Hawaiian isolates of the nematode species Caenorhabditis elegans have long been known to harbor genetic diversity greater than the rest of the worldwide population, but this observation was supported by only a small number of wild strains. To better characterize the niche and genetic diversity of Hawaiian C. elegans and other Caenorhabditis species, we sampled different substrates and niches across the Hawaiian islands. We identified hundreds of new Caenorhabditis strains from known species and a new species, Caenorhabditis oiwi. Hawaiian C. elegans are found in cooler climates at high elevations but are not associated with any specific substrate, as compared to other Caenorhabditis species. Surprisingly, admixture analysis revealed evidence of shared ancestry between some Hawaiian and non-Hawaiian C. elegans isolates. We suggest that the deep diversity we observed in Hawaii might represent patterns of ancestral genetic diversity in the C. elegans species before human influence.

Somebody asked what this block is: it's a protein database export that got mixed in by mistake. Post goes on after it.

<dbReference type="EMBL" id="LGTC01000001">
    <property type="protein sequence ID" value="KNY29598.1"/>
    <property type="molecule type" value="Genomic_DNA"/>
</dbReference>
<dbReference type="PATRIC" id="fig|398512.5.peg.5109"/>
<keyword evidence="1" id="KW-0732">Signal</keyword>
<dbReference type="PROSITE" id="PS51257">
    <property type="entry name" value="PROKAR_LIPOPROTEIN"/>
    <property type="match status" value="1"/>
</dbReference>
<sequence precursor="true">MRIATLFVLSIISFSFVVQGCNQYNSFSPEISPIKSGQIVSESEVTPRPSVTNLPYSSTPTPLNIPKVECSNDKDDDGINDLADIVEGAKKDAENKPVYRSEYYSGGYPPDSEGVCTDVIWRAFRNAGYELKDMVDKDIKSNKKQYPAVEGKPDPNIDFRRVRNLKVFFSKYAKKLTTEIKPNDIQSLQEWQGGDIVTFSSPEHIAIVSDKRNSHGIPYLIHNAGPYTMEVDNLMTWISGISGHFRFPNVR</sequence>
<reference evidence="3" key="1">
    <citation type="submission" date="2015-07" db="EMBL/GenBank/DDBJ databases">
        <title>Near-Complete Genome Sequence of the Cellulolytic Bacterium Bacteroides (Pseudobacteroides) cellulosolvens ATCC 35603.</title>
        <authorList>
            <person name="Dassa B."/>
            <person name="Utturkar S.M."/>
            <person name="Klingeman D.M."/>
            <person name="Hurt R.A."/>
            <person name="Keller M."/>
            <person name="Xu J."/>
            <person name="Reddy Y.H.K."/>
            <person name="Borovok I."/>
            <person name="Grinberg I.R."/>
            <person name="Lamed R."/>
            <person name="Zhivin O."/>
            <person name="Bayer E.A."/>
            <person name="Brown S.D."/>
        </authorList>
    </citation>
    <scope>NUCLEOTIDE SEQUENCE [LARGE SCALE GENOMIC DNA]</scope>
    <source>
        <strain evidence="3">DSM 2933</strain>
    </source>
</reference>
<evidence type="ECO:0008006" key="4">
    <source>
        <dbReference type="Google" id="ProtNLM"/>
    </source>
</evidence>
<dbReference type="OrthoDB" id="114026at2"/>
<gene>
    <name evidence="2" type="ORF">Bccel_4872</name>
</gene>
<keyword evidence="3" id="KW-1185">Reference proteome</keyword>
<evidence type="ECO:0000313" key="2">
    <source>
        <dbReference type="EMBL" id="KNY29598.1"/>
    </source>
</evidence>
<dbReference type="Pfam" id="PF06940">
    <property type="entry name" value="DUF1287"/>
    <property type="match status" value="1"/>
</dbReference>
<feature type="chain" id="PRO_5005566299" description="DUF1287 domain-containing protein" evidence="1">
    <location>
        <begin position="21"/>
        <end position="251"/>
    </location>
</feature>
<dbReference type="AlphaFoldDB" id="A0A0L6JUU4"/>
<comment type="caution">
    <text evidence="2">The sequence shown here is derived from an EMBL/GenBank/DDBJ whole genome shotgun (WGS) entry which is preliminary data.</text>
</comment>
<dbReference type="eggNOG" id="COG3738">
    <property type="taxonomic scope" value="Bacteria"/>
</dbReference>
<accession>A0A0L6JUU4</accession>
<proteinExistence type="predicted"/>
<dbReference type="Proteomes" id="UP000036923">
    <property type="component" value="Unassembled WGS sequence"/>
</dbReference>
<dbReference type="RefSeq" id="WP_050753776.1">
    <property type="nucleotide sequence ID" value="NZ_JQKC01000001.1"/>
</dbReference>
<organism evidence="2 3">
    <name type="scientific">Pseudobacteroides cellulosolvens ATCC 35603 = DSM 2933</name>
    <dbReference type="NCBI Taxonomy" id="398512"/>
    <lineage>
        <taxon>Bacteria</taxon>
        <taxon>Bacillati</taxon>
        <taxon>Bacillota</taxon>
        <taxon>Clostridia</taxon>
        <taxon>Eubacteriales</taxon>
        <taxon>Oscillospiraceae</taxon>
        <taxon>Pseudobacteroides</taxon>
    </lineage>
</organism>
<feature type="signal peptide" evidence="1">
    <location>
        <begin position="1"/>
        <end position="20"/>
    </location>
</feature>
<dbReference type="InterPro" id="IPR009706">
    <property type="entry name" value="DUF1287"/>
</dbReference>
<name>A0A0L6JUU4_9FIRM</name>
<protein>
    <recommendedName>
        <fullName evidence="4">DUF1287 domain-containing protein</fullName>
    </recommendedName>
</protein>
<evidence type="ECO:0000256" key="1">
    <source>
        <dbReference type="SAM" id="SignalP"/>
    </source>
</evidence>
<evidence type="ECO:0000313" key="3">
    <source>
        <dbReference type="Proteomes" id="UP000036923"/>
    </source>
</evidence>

No external funding was received for this work.
- Graham Coop, University of California, Davis, United States
- Received: July 23, 2019
- Accepted: December 2, 2019
- Accepted Manuscript published: December 3, 2019 (version 1)
© 2019, Crombie et al.
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